HT Brunch Sunday Debate: Restrain or welcome change?
“I’ve almost never declared my paid partnerships because they are not forced!”
By Riaan Jacob George
While my primary source of income as a content creator is brand partnerships and endorsements, I ensure I make the content honest and experience-based. I’ve almost never declared my paid partnerships because my endorsements are not forced. I’ll talk about your product and accept money to do so only if I truly resonate with the brand or feel like I can add a spin on the brand that can benefit the consumer. That said, we are currently looking at upstart creators blindly endorsing cars when they don’t drive, whiskey when they don’t drink or fast food they don’t eat. I’m having to bear the brunt of a section of creators that have assumed the role of advertising billboards as opposed to opinion leader, content curator or taste maker.
With the new rules drafted by the ASCI, Indian influencers, meaning creators, bloggers and influencers, are required to declare they are being paid to talk about or endorse a brand. While on paper this is a great way to separate wheat from chaff, ensure integrity and transparency, I have mixed feelings. Given that I come from a traditional journalistic background and continue to practise it, I am committed to making my content credible and authentic. If and when the ASCI rules do come in, I will gladly play by them. I’m not sure about how I feel about my feed sporting the ‘ad’ banner or the ‘paid collab’ banner, given that social media is all about personal style and experiences.
Riaan George is a luxury and travel content creator based in Mumbai and Colombo. He also teaches French and is learning Italian.
“When brands became clients to influencers, creators lost some credibility”
By Vasudha Rai
The ASCI has issued a draft code for paid content on social media. It is proposed that all sponsored posts must be revealed as advertisements upfront, instead of the current norm of #AD towards the bottom. I welcome this. If we can switch television channels during a commercial break and thumb through ads in a magazine, we should be able to identify sponsored posts and swipe past them.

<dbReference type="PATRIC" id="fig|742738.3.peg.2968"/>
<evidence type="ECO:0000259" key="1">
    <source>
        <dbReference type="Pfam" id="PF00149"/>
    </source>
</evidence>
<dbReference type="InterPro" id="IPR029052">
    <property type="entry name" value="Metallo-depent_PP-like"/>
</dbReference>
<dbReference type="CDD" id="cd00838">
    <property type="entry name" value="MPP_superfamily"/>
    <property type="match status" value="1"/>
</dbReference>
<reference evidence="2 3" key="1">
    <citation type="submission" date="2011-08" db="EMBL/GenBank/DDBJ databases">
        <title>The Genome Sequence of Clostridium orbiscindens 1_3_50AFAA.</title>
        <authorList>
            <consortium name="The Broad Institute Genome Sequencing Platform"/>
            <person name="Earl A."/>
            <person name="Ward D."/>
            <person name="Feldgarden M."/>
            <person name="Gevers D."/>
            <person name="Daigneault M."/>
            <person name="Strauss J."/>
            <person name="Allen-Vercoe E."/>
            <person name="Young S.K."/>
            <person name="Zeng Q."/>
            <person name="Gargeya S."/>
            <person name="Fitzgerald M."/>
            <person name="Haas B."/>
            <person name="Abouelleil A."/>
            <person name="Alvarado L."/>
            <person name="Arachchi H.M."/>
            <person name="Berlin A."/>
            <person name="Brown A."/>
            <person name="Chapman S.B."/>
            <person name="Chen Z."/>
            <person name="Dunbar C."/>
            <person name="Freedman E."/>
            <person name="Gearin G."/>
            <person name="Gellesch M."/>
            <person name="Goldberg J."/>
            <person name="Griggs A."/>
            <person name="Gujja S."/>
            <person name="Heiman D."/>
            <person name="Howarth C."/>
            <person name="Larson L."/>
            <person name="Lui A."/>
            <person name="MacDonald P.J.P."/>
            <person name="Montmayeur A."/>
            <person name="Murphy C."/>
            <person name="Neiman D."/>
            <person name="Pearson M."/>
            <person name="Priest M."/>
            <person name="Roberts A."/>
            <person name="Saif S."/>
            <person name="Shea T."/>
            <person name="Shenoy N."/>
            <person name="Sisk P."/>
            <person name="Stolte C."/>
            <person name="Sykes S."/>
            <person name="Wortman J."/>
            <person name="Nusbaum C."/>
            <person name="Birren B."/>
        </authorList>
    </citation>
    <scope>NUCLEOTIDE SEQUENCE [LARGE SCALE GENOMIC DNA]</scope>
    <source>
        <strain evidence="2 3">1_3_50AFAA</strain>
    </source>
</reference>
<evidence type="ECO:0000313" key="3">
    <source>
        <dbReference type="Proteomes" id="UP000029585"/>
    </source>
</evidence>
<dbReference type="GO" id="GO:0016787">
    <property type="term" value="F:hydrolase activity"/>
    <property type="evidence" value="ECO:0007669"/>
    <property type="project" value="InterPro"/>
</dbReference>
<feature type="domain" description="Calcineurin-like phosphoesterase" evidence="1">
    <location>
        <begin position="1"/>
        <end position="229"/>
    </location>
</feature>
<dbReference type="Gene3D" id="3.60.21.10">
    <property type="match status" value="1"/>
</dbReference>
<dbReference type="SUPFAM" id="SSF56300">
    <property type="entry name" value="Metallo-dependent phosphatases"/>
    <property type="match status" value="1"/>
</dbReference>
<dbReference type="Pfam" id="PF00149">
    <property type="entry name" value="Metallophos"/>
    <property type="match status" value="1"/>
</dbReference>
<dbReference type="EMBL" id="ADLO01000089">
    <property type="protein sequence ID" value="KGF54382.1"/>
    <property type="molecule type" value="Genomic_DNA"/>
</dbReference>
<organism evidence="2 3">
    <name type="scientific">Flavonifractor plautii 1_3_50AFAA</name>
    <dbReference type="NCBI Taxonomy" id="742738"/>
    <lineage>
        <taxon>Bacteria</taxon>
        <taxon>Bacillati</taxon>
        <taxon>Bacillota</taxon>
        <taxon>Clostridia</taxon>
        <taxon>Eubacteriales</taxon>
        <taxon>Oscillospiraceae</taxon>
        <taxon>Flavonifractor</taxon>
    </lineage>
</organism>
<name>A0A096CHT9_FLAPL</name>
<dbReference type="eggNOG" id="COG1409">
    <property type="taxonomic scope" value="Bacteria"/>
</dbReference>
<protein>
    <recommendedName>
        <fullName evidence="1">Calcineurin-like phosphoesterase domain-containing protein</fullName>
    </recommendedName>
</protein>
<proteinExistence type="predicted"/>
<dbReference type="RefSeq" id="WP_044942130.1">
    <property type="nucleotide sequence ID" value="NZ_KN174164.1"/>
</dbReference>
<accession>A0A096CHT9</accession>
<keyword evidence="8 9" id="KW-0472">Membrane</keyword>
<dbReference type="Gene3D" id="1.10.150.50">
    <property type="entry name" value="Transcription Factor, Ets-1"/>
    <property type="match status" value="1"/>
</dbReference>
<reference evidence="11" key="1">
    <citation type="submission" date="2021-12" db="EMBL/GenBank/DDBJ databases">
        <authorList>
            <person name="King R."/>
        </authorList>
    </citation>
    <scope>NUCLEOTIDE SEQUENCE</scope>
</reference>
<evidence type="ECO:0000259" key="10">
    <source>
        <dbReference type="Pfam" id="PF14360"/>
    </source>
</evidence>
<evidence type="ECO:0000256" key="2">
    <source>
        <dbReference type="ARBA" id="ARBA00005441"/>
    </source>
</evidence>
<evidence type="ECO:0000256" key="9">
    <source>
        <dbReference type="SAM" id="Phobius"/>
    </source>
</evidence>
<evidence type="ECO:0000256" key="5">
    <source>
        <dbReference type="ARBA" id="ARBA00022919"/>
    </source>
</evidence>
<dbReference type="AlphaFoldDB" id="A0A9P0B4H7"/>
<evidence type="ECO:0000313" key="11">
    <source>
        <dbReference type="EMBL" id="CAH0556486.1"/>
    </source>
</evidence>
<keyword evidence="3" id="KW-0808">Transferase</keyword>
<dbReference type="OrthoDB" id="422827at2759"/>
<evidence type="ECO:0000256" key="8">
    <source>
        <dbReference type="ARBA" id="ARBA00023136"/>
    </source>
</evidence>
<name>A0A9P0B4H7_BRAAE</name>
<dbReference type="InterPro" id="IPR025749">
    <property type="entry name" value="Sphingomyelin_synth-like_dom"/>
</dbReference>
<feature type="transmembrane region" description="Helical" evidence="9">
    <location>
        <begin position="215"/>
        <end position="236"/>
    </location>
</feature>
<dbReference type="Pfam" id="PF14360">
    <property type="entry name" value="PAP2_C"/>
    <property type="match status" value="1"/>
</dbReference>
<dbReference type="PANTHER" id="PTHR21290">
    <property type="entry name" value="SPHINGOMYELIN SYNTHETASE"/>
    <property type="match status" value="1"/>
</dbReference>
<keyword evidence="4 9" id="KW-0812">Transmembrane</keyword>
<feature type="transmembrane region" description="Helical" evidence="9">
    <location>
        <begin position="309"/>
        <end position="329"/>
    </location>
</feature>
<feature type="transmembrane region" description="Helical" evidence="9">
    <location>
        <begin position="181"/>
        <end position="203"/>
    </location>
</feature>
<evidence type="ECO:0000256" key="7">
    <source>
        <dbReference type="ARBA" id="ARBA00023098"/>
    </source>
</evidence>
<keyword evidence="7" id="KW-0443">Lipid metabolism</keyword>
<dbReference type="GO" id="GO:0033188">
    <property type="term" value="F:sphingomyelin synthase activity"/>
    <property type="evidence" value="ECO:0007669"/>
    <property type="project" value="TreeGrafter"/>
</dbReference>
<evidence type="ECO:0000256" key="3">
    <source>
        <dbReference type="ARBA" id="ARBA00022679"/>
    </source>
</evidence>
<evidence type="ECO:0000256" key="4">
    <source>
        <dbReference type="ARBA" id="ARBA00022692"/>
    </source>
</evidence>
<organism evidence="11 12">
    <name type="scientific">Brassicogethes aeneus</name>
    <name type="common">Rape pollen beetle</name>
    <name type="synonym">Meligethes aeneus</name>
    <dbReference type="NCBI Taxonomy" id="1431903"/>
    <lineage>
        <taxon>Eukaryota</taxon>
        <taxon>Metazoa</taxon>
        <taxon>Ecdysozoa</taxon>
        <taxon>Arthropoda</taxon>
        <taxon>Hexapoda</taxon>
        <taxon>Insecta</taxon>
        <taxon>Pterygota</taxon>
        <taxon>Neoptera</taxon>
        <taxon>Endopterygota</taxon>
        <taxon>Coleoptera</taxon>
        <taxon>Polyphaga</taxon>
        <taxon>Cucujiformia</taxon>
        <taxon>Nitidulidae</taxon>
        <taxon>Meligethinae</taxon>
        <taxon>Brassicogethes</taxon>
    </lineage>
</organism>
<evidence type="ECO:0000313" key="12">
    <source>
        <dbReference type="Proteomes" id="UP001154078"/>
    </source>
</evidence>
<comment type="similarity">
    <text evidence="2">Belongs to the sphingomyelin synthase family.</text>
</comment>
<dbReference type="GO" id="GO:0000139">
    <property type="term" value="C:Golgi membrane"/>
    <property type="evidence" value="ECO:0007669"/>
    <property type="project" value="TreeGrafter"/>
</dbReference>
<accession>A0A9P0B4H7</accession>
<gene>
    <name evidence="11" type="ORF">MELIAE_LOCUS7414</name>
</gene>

The proposal also doesn’t allow the usage of filters in ads, as the results could be misleading. If you got influenced into buying a cream because of someone’s perfect *cough* (filtered) skin, you’ve already paid the price for poor advertising practices. Print has been bashed for decades for setting unreal standards of beauty. It’s only natural it extend to social media.
Influencers became popular because their content wasn’t branded. But when brands became their clients, they lost some credibility. Just like magazines were paid for sponsored covers or shoots (that didn’t look like ads), content creators are also expected to post without the ‘paid partnership’ tag.
These guidelines aren’t just empowering the audience but also the influencer. Content creators will finally have the right to refuse poor advertising practices and reclaim their power. There’s no shame in making money - it’s only cringe when it isn’t clearly declared.
Vasudha Rai is a Delhi-based beauty influencer, who has earlier worked as the beauty director at leading Indian magazines like Harper’s Bazaar and Cosmopolitan.
From HT Brunch, March 7, 2021
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